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Vascular Ehlers-Danlos

Vascular Ehlers-Danlos (vEDS) is inherited by autosomal dominant heterozygous mutation in the COL3A1 gene, encoding type III collagen, with the rare exception fo specific heterozygous arginine-to-cystetine substitution mutations in COL1A1. In very rare instances, biallelic pathogenic variations in COL3A1 may be identified.  


Minimal criteria to suggest a vEDS diagnoses are family history or the disorder, arterial rupture or dissection in individuals <40yrs of age, unexplained sigmoid colon rupture, or spontaneous pneumothorax in the presence of other features suggestive of vEDS. 

Molecular testing is required to confirm a diagnosis. Absence of confirmatory findings does not exclude the diagnosis, specific types of mutations may go undetected by standard diagnostic molecular techniques. 

Major Criteria:

1. Family history of vEDS with a documented causative variant in COL3A1: 

2. Arterial rupture at a young age;

3. Spontaneous sigmoid colon perforations in the absence of known diverticular disease or other bowel pathology;

4. Uterine rupture during the third trimester in the absence of previous C-Section and/or severe peripartum perineum tears: and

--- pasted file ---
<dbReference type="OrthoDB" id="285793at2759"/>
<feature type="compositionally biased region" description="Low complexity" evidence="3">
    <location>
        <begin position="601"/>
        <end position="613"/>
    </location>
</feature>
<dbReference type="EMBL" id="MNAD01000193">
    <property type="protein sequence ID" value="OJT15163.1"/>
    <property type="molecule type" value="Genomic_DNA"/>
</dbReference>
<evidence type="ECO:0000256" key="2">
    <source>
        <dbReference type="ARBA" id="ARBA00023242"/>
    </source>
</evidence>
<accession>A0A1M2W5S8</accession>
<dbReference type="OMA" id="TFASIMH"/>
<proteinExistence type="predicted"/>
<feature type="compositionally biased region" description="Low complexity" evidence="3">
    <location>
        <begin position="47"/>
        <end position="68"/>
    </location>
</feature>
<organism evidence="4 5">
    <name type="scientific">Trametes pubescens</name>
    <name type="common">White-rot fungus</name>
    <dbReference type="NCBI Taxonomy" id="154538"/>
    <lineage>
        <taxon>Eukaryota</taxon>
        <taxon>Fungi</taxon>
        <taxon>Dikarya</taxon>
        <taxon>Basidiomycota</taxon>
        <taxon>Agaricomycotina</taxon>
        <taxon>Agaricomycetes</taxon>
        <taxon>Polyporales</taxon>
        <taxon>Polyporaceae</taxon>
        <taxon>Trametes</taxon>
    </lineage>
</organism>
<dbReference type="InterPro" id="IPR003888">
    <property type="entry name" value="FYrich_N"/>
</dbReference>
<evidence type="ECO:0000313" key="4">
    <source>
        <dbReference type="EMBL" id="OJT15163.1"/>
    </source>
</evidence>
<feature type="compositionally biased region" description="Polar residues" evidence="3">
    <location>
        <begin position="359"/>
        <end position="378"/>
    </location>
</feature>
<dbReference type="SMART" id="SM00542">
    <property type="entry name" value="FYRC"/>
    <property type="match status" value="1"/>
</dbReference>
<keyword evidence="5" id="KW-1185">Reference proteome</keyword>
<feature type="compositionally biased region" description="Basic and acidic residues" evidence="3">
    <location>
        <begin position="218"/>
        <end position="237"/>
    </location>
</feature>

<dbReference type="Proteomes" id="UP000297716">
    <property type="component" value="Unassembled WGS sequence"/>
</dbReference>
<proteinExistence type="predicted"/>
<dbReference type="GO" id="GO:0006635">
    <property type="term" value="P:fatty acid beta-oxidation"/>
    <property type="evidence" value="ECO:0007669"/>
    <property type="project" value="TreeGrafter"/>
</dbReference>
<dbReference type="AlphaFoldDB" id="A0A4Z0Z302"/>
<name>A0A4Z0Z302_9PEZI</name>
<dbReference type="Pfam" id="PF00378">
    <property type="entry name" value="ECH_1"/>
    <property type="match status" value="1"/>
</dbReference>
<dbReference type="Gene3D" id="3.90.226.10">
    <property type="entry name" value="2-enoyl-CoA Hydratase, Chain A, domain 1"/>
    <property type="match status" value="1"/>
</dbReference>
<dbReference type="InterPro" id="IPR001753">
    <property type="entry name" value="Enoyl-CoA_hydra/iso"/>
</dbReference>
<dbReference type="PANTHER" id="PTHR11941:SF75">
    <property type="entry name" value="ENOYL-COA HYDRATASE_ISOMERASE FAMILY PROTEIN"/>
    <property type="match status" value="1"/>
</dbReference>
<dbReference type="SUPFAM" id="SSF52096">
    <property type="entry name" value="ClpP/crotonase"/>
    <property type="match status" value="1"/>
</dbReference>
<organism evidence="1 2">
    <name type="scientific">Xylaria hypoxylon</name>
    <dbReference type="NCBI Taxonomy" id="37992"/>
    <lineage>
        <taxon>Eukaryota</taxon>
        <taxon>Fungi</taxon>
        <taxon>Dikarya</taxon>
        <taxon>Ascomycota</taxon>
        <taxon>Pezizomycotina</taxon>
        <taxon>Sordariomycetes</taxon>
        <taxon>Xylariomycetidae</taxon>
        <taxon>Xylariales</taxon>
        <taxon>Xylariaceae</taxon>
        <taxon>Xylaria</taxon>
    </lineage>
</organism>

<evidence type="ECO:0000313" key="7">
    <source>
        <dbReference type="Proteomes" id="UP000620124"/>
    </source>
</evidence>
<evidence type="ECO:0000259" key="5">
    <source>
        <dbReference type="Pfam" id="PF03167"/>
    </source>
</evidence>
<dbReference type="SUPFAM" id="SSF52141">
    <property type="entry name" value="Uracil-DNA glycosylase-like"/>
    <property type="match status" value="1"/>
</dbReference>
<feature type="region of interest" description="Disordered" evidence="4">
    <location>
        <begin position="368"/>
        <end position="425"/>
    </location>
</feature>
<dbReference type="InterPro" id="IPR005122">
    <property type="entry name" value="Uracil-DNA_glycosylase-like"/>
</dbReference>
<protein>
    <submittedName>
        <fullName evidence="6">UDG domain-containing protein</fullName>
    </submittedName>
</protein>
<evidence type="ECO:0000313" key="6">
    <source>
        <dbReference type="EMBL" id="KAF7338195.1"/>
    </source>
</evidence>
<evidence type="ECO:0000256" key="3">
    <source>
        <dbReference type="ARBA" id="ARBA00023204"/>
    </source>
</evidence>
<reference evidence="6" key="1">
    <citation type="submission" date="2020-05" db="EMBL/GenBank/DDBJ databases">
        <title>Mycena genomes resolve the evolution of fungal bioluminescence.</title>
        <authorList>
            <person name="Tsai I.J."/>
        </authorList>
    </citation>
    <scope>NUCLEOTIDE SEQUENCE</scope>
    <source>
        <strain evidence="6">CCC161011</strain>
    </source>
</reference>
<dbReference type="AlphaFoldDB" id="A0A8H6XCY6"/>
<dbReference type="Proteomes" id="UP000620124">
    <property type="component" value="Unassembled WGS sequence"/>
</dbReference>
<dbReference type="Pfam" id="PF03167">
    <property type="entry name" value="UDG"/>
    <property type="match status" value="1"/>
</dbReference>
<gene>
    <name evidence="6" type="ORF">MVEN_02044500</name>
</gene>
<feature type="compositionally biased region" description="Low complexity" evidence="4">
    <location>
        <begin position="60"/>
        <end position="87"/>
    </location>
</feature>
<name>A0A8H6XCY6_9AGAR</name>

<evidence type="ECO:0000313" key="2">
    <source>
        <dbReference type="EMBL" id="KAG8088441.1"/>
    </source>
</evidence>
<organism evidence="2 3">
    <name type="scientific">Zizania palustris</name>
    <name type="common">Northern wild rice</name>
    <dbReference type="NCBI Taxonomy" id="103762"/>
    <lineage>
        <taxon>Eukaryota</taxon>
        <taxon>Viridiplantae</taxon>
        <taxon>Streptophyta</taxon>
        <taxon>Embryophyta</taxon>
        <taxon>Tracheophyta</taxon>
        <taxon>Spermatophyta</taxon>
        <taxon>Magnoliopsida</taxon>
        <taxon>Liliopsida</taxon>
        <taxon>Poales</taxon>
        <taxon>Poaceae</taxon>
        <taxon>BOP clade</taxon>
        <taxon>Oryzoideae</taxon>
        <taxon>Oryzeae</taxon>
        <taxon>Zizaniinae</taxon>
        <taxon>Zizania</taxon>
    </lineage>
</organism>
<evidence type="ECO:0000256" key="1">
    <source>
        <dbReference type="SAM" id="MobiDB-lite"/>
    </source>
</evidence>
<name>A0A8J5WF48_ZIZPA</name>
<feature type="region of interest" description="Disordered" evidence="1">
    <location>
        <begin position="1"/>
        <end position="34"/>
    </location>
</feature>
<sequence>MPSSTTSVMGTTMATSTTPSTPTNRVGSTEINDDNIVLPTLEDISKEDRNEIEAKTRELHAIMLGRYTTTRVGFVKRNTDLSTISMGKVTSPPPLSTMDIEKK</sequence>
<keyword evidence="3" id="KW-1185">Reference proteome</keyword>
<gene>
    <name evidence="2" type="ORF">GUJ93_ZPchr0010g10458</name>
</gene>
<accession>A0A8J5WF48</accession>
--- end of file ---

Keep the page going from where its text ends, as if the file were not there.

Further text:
5. Carotid-cavernous sinus fistula (CCSF) formation in the absence of trauma.

Minor Criteria:

1. Bruising unrelated to identified trauma and/or in unusual sites such as cheeks and back;

2. Thin, translucent skin with increased venous visibility;

3. Characteristic facial appearance;

4. Spontaneous pneumothorax:

5. Acrogeria:

6. Talipes equinovarus;

7. Congenital hip dislocation;

8. hypermobility of small joints;

9. Tendon and muscle rupture;

10. Keratoconus;

11. Gingival recession and gingival fragility;

12. Early-onset varicose veins (<30yrs and nulliparous if female)

For more information see The Ehlers-Danlos Society

There is extra support/awareness out there for vEDS patient with Red4vEDS Day


The 2017 International Classification of the Ehlers–Danlos Syndromes

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